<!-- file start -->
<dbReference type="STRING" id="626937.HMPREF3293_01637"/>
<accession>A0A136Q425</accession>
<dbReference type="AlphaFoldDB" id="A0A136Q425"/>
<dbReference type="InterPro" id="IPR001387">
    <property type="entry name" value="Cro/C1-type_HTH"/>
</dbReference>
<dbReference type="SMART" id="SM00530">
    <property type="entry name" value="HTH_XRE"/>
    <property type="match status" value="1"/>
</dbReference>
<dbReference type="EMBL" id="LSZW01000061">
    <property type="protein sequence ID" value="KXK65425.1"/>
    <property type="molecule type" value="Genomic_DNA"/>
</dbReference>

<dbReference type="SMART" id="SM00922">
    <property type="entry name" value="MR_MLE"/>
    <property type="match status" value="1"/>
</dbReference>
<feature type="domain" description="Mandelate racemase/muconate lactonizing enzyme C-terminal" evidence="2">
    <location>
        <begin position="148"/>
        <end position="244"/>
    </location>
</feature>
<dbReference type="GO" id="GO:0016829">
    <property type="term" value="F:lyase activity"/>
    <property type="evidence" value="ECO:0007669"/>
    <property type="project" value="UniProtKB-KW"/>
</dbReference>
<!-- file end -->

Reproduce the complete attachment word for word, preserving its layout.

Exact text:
<dbReference type="STRING" id="626937.HMPREF3293_01637"/>
<accession>A0A136Q425</accession>
<dbReference type="AlphaFoldDB" id="A0A136Q425"/>
<dbReference type="InterPro" id="IPR001387">
    <property type="entry name" value="Cro/C1-type_HTH"/>
</dbReference>
<dbReference type="SMART" id="SM00530">
    <property type="entry name" value="HTH_XRE"/>
    <property type="match status" value="1"/>
</dbReference>
<dbReference type="EMBL" id="LSZW01000061">
    <property type="protein sequence ID" value="KXK65425.1"/>
    <property type="molecule type" value="Genomic_DNA"/>
</dbReference>

<dbReference type="SMART" id="SM00922">
    <property type="entry name" value="MR_MLE"/>
    <property type="match status" value="1"/>
</dbReference>
<feature type="domain" description="Mandelate racemase/muconate lactonizing enzyme C-terminal" evidence="2">
    <location>
        <begin position="148"/>
        <end position="244"/>
    </location>
</feature>
<dbReference type="GO" id="GO:0016829">
    <property type="term" value="F:lyase activity"/>
    <property type="evidence" value="ECO:0007669"/>
    <property type="project" value="UniProtKB-KW"/>
</dbReference>